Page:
- Pelamis Wave Power (PWP) developed and manufactured the world's first offshore wave power machine to generate electricity into the grid.
- It has been working with the Carbon Trust since 2004 to optimise its product and boost returns
- PWP has now sold machines to E.ON and Scottish Power and are working with them on commercial trials at the European Marine Energy Centre in Orkney.
Pelamis Wave Power (PWP) was responsible for launching the world's first commercially available machine for generating wave energy. Two of its machines have been sold to E.ON and Scottish Power which will undergo trials off the coast of Scotland that it is anticipated will act as the springboard for larger scale commercial projects.
A key focus for mass deployment is to increase annual energy yield and to reduce costs. The ability to install and remove machines quickly and inexpensively for maintenance purposes minimises 'waiting on weather' and increases accessibility.
PWP is working with the Carbon Trust on innovative ways to achieve these aims and in doing so is playing a key role in helping the UK become a world leader in wave energy generation.
The Carbon Trust estimates the UKs wave energy potential at 50 TWh/year, generating annual revenues of £2 billion by 2050 and up to 16,000 direct jobs. The UK well placed to take advantage of the emerging market. Not only do the seas that surround us have a high tidal range and high wave energy, the UK is home to some of the world's leading marine energy science, engineering and device companies.
To minimise costs and risks to personnel working offshore, maintenance of wave power machines is best carried out 'off site' at an onshore maintenance base. If this can be done quickly and in as wide a range of sea states as possible, 'waiting on weather' is reduced, improving machine availability, energy yield and economic return.
Linked to this is the continued drive to simplify installation and maintenance procedures to enable use of standard vessels and equipment at much lower cost than other solutions which may require specialist equipment, divers and manual intervention.
PWP has overcome the challenge by developing a new remotely operated quick connect/disconnect system for maintenance and installation with its own electro-hydraulic power pack. This removes the need for maintenance teams to have an umbilical power supply from the installation vessel to the connection system. By implementing this system PWP has demonstrated that the maintenance costs of a multi-machine wave farm could be reduced by 40% driving a significant increase in returns.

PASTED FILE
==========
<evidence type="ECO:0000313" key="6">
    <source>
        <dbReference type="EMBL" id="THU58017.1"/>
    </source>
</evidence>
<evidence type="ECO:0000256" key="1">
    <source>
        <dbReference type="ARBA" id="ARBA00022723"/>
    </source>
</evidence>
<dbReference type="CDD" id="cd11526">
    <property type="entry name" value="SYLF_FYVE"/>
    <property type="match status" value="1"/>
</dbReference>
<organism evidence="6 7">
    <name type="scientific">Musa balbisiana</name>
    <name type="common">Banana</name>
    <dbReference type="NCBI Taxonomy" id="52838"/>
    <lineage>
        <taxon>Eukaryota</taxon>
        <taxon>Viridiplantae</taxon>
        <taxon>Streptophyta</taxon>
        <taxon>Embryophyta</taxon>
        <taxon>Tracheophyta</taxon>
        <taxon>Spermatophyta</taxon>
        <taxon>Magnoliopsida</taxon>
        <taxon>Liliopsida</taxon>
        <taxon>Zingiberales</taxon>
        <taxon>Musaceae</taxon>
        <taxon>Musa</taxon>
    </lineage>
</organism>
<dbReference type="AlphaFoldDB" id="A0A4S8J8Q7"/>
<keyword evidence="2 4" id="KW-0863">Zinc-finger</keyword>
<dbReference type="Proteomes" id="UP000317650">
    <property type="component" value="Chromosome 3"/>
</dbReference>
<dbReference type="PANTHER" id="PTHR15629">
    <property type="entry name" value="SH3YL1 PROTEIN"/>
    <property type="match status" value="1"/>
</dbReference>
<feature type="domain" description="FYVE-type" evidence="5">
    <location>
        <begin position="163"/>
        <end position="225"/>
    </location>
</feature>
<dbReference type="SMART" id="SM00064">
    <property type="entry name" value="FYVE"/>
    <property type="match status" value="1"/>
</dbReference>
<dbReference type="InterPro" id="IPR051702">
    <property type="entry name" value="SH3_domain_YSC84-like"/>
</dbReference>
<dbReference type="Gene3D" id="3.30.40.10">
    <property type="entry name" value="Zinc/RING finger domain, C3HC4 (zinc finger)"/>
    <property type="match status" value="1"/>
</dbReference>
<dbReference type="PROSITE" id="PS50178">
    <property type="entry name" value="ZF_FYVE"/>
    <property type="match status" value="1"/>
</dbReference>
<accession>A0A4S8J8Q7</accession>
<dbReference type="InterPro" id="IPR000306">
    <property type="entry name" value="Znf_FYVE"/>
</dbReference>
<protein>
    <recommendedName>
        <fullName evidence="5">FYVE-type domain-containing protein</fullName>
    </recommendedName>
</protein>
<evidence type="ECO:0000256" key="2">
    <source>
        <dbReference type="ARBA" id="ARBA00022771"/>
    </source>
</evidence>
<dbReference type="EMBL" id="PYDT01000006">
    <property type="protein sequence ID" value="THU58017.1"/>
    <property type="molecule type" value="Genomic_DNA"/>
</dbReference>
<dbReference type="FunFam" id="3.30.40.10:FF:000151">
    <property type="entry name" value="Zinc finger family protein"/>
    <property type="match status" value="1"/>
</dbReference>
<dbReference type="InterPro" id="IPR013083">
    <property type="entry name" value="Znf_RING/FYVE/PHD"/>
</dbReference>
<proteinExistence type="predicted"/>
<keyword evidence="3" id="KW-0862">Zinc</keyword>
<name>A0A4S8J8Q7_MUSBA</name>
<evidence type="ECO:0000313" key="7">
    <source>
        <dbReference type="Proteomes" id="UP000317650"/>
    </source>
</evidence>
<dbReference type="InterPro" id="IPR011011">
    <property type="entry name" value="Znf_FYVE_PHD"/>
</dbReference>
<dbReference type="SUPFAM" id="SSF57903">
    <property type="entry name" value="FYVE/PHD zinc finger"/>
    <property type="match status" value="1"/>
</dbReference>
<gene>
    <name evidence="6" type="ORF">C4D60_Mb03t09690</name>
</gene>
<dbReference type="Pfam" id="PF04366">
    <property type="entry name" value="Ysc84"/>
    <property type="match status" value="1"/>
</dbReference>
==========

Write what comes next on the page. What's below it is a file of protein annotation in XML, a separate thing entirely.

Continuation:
Working with the Carbon Trust
Carbon Trust has been working with PWP for a number of years. Between 2004-2006, the Carbon Trust, alongside other venture capital and corporate investors, invested in PWP enabling it to develop its early designs for a wave energy device into a prototype model.
Between 2003-2006 PWP was one of a group of front running developers who worked with CT to establish the economics and engineering challenges of wave and tidal energy - this study set the framework for future Carbon Trust innovation programmes. In 2007-8, PWP received support through the Carbon Trust Marine Energy Accelerator which helped develop technology to reduce maintenance and installation cost (described above). More recently PWP was one of six front running technology to receive support from the MRPF.
Max Carcas, Business Development Director from PWP said:
"With a new technology, relatively small investments can drive innovation leading to step changes in the cost of energy delivered, in a way that is just not possible with more mature forms of generation. The work we have done with the Carbon Trust has demonstrated this, and this can be seen in other sectors.
For example the cost of electricity generated from coal in the twenties cost more than ten times what it does today. In the wind sector a similar process of innovation and market deployment has led to generating costs falling by 80% over the past 30 years. Denmark had the foresight to invest early on and is now reaping the benefits of this by exporting several billion pounds worth of turbines per year in a market growing at more than twenty per cent per annum. We have a similar opportunity in wave energy but only if we as a country prioritise the investment required to produce this return."
Download Pelamis Wave Power case study (PDF)